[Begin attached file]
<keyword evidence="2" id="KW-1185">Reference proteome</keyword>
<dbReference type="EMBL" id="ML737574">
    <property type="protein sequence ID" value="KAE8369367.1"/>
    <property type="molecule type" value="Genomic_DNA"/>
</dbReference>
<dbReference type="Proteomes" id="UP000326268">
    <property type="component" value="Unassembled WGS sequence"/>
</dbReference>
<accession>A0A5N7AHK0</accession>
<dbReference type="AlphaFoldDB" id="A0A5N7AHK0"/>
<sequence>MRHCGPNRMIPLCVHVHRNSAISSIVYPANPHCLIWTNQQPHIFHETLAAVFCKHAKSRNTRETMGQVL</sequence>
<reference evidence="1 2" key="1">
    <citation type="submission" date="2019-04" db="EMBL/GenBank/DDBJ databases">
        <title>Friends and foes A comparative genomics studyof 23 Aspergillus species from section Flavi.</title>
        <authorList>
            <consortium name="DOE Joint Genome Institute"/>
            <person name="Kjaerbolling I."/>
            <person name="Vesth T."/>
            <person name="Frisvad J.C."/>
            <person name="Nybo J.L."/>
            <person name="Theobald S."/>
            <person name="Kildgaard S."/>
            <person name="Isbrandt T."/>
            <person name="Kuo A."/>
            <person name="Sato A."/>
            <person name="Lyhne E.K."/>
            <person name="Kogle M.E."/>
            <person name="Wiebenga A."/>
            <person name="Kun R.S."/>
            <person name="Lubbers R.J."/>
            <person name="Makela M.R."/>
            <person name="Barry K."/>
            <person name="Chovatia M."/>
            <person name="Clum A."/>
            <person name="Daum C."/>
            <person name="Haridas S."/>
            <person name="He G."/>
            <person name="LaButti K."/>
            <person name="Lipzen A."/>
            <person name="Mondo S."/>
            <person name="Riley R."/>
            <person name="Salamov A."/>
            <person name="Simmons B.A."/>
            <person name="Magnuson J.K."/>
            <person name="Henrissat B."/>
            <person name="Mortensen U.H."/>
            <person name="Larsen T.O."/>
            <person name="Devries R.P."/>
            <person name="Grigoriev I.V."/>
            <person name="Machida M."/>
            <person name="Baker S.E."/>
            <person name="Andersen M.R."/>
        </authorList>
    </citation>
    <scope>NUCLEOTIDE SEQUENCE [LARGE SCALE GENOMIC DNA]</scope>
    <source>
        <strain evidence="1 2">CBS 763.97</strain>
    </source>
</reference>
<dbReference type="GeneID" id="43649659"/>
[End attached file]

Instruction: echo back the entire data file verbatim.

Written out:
<keyword evidence="2" id="KW-1185">Reference proteome</keyword>
<dbReference type="EMBL" id="ML737574">
    <property type="protein sequence ID" value="KAE8369367.1"/>
    <property type="molecule type" value="Genomic_DNA"/>
</dbReference>
<dbReference type="Proteomes" id="UP000326268">
    <property type="component" value="Unassembled WGS sequence"/>
</dbReference>
<accession>A0A5N7AHK0</accession>
<dbReference type="AlphaFoldDB" id="A0A5N7AHK0"/>
<sequence>MRHCGPNRMIPLCVHVHRNSAISSIVYPANPHCLIWTNQQPHIFHETLAAVFCKHAKSRNTRETMGQVL</sequence>
<reference evidence="1 2" key="1">
    <citation type="submission" date="2019-04" db="EMBL/GenBank/DDBJ databases">
        <title>Friends and foes A comparative genomics studyof 23 Aspergillus species from section Flavi.</title>
        <authorList>
            <consortium name="DOE Joint Genome Institute"/>
            <person name="Kjaerbolling I."/>
            <person name="Vesth T."/>
            <person name="Frisvad J.C."/>
            <person name="Nybo J.L."/>
            <person name="Theobald S."/>
            <person name="Kildgaard S."/>
            <person name="Isbrandt T."/>
            <person name="Kuo A."/>
            <person name="Sato A."/>
            <person name="Lyhne E.K."/>
            <person name="Kogle M.E."/>
            <person name="Wiebenga A."/>
            <person name="Kun R.S."/>
            <person name="Lubbers R.J."/>
            <person name="Makela M.R."/>
            <person name="Barry K."/>
            <person name="Chovatia M."/>
            <person name="Clum A."/>
            <person name="Daum C."/>
            <person name="Haridas S."/>
            <person name="He G."/>
            <person name="LaButti K."/>
            <person name="Lipzen A."/>
            <person name="Mondo S."/>
            <person name="Riley R."/>
            <person name="Salamov A."/>
            <person name="Simmons B.A."/>
            <person name="Magnuson J.K."/>
            <person name="Henrissat B."/>
            <person name="Mortensen U.H."/>
            <person name="Larsen T.O."/>
            <person name="Devries R.P."/>
            <person name="Grigoriev I.V."/>
            <person name="Machida M."/>
            <person name="Baker S.E."/>
            <person name="Andersen M.R."/>
        </authorList>
    </citation>
    <scope>NUCLEOTIDE SEQUENCE [LARGE SCALE GENOMIC DNA]</scope>
    <source>
        <strain evidence="1 2">CBS 763.97</strain>
    </source>
</reference>
<dbReference type="GeneID" id="43649659"/>